We never did ride the elephants. While we were in South Africa, we’d seen advertisements for an elephant safari, where we could ride pachyderms through the bush. Somehow, we felt that the Asian elephant has a longer history of being a working animal than the African, and opted to wait until we were in Thailand. But, definitely put it on our “to do” list; at least mine and the girls’, if not John’s.
When we headed to Mae Hong Son, a small town near the Myanmar border, the thought of elephant riding resurfaced. Somehow, though, our handful of days there were filled with other things. In Chaing Mai, we found that communicating and making reservations via the internet can be problematic. John made reservation for two days of cooking school, and although the online confirmation didn’t actually say it was a confirmation, but just a note acknowledging what information he’d sent over, the van picked both him and Hannah up when we expected.
Choosing an open day in our schedule, I made a reservation with the Elephant Nature Park, a facility recommended on a couple of blogs by travelers and expatriates in the area. We would not be riding the elephants there, as it was a rescue facility and their focus is on the experience of the animals rather than tourists. About half of Thailand’s elephants are domestic, and not protected by law like their wild relatives. Considered livestock, the training process typically includes several days in a “training crush,” an elephant sized pen that the animal is squeezed into and held so she can’t move. She is then beaten and stabbed with sticks with nails tied to the ends. Food and water is withheld, and sleep is deprived. The purpose of “torture training,” a method used for centuries in Thailand, is to show dominance over the animal and force her into submission. The animal emerges from the torture more malleable and willing to accept the mahout as boss.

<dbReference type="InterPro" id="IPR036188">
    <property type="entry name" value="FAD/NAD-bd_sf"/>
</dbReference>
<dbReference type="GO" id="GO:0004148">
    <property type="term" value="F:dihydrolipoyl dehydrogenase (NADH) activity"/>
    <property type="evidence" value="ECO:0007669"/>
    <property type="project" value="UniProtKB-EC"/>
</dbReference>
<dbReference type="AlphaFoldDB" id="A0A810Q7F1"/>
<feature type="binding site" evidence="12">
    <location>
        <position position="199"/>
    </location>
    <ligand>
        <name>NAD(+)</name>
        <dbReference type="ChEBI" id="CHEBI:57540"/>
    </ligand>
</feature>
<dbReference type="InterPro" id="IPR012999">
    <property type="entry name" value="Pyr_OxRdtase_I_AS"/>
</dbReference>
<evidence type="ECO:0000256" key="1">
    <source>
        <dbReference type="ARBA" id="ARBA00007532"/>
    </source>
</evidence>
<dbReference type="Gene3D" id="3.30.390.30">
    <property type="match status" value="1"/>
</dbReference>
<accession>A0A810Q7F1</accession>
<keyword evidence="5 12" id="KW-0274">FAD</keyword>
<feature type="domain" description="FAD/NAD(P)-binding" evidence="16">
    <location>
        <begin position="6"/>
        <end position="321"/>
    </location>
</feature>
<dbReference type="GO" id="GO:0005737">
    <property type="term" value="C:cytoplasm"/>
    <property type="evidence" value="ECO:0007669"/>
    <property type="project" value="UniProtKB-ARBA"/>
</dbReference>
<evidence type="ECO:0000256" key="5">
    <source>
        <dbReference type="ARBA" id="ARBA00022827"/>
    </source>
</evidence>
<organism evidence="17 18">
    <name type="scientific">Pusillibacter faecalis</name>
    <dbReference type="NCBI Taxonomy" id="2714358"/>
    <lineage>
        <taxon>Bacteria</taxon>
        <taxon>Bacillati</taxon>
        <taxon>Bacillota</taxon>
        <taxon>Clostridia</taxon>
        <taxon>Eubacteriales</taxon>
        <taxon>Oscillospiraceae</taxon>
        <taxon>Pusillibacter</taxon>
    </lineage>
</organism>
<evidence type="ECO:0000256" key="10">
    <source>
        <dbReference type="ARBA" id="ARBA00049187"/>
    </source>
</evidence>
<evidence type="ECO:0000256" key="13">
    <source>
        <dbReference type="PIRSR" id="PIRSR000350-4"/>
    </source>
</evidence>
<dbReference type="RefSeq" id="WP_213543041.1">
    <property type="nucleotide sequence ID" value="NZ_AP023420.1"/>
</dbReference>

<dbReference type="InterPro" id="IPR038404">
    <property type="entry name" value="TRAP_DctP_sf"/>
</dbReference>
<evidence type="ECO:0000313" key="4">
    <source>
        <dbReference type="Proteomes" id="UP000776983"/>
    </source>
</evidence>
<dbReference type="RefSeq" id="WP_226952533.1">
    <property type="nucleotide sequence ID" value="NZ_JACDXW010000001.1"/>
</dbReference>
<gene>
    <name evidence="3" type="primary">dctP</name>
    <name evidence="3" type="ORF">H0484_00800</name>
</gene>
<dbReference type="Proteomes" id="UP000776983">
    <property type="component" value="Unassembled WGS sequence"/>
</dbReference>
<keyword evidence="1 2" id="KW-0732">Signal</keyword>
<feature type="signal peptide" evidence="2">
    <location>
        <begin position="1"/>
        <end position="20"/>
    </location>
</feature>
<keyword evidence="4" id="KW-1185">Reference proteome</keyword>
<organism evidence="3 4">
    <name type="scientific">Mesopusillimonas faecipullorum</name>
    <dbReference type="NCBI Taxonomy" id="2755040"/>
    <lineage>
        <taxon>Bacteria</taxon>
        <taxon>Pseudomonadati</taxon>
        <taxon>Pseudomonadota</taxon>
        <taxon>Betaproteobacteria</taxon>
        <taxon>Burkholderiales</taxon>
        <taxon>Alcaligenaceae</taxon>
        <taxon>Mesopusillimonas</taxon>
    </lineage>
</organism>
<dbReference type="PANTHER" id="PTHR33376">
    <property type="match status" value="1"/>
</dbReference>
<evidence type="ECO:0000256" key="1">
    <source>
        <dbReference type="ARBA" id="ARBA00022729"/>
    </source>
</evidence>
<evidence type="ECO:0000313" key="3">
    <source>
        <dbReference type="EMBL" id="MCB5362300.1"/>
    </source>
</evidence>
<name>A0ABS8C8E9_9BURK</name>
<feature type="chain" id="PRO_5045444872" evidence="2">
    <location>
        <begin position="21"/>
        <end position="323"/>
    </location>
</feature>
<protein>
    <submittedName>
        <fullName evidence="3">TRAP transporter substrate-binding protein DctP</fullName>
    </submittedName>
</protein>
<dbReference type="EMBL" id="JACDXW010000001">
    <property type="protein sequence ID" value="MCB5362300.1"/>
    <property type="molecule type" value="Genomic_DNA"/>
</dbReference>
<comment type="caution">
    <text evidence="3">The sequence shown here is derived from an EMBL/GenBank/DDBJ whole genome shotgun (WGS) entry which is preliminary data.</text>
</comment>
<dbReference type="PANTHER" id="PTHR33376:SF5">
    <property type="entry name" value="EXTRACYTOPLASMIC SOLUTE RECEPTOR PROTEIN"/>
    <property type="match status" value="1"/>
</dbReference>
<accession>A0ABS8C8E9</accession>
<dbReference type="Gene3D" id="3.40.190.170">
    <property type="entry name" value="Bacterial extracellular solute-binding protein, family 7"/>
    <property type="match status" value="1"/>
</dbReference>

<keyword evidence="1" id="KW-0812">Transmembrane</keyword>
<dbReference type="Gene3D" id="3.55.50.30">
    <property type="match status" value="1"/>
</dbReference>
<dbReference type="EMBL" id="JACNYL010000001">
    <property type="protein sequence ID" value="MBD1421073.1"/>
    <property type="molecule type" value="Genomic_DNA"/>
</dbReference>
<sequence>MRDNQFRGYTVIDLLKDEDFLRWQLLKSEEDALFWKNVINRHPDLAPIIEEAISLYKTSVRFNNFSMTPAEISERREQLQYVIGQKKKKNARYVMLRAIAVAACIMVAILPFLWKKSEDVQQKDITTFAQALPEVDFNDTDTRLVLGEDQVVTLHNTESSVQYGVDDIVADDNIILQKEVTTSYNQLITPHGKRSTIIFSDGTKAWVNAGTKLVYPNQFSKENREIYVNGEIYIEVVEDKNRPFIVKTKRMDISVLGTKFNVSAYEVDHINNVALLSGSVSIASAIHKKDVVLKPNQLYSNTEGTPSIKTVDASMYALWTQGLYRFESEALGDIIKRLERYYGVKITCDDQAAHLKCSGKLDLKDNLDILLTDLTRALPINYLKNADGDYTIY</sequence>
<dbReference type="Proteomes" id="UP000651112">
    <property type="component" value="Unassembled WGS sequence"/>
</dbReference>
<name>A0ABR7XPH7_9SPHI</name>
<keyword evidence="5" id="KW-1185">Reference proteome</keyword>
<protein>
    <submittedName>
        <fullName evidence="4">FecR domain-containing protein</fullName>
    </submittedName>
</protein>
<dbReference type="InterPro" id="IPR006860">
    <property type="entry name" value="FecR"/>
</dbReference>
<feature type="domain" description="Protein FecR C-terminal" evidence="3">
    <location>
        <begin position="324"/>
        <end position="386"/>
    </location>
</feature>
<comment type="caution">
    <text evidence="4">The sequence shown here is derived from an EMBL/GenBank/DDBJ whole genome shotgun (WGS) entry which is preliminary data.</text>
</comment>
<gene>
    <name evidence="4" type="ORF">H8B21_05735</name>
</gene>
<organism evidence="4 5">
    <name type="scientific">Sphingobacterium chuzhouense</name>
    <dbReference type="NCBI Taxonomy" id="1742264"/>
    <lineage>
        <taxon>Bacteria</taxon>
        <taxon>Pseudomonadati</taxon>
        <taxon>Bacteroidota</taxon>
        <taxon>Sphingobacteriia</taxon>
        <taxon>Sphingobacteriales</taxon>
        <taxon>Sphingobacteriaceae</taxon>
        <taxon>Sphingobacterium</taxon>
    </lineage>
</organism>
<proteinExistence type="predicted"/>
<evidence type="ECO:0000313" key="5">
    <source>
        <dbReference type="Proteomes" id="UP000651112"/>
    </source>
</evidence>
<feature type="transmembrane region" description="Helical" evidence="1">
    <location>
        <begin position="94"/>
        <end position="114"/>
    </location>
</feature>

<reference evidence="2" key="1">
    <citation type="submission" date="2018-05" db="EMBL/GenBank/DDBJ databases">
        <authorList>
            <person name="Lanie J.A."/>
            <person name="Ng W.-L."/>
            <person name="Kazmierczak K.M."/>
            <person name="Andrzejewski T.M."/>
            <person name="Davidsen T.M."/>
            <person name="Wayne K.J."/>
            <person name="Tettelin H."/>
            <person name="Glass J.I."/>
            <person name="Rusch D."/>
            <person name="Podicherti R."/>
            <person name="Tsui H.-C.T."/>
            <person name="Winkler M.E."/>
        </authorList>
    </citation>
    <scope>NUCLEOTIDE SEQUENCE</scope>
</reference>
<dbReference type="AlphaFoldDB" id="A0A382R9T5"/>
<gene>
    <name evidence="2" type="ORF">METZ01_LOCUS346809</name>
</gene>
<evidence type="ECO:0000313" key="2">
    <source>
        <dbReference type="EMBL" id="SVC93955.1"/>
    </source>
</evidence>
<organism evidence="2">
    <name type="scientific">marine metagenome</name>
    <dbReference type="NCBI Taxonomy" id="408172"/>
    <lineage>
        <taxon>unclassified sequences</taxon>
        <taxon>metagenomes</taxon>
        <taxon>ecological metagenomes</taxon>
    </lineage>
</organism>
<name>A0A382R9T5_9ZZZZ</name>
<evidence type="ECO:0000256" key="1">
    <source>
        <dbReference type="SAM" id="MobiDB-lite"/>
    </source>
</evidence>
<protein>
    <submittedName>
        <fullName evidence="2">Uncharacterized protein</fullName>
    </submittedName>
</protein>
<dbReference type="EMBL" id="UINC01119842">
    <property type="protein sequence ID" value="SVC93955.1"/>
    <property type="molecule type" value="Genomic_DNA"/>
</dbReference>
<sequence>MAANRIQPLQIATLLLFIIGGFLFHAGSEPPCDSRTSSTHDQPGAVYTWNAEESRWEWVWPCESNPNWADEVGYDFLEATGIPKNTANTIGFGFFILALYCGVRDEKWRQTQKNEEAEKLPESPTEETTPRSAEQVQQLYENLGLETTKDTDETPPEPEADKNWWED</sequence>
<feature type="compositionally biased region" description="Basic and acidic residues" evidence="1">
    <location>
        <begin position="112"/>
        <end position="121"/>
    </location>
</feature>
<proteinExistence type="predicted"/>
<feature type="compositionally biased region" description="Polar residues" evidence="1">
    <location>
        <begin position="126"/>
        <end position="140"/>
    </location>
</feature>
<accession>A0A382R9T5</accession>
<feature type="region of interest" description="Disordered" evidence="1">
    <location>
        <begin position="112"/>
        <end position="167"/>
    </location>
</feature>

Elephant Nature Park sent me a confirmation with a link to a site to make a payment with my credit card. I made the payment, and everything seemed fine, except there was a message at the end that said there was some sort of error in processing. I didn’t worry too much because the e-mail said my reservation was confirmed and everywhere else we’d visited also accepted payment on arrival.
We’d not received anything else, no note telling us something was missing, and no we’ll see you in the morning, either. I sent an e-mail the evening before, double checking the pick-up time, as a transfer to and from the park was included in the daily rate. But, unfortunately, it was after we’d arrived back home from the day’s adventures in the late afternoon, and I did not hear anything back before it was time to meet the van downstairs the next morning.
We were excited and waiting in the lobby of the apartment building at 8:00 AM, ready to meet our ride. We sat there for an hour. Finally, I went back upstairs and checked my e-mail. The message said “I am sorry, but we are fully booked today. Can you come tomorrow?” While I am glad for them that they have so many people crowding through their doors that they don’t need to follow up when something goes wrong with a “confirmed” reservation, it is too bad for us.
Unfortunately, we were out of time, and now we have left Thailand. I hear there are a few elephants in Vietnam; maybe one will cross our path yet. But, most likely, we’ll have to wait for another time for pachyderms.